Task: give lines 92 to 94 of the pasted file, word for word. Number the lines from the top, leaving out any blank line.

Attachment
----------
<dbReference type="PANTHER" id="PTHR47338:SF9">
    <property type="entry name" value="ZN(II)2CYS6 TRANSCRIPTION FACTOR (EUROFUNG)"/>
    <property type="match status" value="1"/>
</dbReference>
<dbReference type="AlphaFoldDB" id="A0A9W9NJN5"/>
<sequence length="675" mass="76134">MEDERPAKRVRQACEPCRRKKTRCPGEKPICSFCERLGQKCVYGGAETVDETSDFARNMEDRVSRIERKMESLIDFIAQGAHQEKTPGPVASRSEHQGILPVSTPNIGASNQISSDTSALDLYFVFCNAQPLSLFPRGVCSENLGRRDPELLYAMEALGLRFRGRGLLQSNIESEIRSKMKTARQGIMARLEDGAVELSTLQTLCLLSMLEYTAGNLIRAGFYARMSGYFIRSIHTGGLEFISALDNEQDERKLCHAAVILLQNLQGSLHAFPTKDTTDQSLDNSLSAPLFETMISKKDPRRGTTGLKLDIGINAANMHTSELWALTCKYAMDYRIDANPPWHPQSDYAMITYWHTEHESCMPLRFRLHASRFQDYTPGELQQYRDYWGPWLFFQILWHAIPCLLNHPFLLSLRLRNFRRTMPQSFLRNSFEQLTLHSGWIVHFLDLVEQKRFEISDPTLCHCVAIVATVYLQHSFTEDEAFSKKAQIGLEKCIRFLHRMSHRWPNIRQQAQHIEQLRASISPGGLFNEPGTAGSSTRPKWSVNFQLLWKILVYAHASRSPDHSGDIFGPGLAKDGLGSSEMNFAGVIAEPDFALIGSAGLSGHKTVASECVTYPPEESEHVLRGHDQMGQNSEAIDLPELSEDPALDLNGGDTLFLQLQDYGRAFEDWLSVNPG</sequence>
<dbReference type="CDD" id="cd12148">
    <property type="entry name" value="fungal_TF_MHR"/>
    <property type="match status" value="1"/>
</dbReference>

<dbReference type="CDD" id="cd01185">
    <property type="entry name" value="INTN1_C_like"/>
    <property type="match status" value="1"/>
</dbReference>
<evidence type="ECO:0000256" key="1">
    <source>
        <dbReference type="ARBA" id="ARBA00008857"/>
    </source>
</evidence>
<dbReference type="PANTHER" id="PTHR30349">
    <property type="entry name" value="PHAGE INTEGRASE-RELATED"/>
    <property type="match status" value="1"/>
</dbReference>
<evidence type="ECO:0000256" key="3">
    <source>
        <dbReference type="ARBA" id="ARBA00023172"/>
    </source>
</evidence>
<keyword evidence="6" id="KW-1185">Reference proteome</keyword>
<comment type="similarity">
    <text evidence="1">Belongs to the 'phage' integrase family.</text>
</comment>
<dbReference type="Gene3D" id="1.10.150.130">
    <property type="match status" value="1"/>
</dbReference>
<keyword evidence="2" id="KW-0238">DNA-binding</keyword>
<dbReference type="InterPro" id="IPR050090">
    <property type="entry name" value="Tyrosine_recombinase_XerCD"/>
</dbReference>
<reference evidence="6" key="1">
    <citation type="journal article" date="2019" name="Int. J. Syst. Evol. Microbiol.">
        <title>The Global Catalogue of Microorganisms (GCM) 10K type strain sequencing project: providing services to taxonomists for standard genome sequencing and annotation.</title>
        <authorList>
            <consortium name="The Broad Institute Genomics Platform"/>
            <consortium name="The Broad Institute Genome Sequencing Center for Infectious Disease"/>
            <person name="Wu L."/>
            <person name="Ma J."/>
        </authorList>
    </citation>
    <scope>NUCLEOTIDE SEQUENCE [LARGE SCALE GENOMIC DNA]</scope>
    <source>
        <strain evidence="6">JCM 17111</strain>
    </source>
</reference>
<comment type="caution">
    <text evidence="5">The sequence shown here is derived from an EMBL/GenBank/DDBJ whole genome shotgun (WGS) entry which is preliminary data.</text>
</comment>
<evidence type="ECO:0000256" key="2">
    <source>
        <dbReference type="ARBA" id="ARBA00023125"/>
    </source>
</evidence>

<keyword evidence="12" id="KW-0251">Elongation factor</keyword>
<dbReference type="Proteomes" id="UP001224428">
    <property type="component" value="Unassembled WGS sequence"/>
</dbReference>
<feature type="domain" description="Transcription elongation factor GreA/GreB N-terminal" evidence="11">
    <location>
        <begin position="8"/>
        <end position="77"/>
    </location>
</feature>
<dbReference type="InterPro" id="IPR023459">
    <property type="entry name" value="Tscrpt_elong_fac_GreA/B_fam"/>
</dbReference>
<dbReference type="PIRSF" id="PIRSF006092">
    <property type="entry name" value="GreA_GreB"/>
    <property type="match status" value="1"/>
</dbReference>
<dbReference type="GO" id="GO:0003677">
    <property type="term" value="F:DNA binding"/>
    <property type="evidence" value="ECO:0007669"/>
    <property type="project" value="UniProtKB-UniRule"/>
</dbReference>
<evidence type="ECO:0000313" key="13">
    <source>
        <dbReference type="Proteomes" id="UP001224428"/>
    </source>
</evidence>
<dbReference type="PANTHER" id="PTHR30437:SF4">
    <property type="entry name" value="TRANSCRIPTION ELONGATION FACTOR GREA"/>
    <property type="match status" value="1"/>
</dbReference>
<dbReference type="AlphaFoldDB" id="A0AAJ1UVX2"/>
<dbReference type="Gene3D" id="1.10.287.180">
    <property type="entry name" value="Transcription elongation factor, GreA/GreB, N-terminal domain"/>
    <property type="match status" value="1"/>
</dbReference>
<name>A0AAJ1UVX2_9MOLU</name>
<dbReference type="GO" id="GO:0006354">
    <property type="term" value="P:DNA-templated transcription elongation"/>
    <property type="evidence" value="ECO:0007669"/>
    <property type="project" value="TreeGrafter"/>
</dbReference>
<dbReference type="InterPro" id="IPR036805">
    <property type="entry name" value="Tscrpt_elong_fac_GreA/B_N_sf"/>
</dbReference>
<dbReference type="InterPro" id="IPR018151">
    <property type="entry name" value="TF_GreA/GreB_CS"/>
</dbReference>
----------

    <property type="match status" value="1"/>
</dbReference>
<dbReference type="AlphaFoldDB" id="A0AAJ1UVX2"/>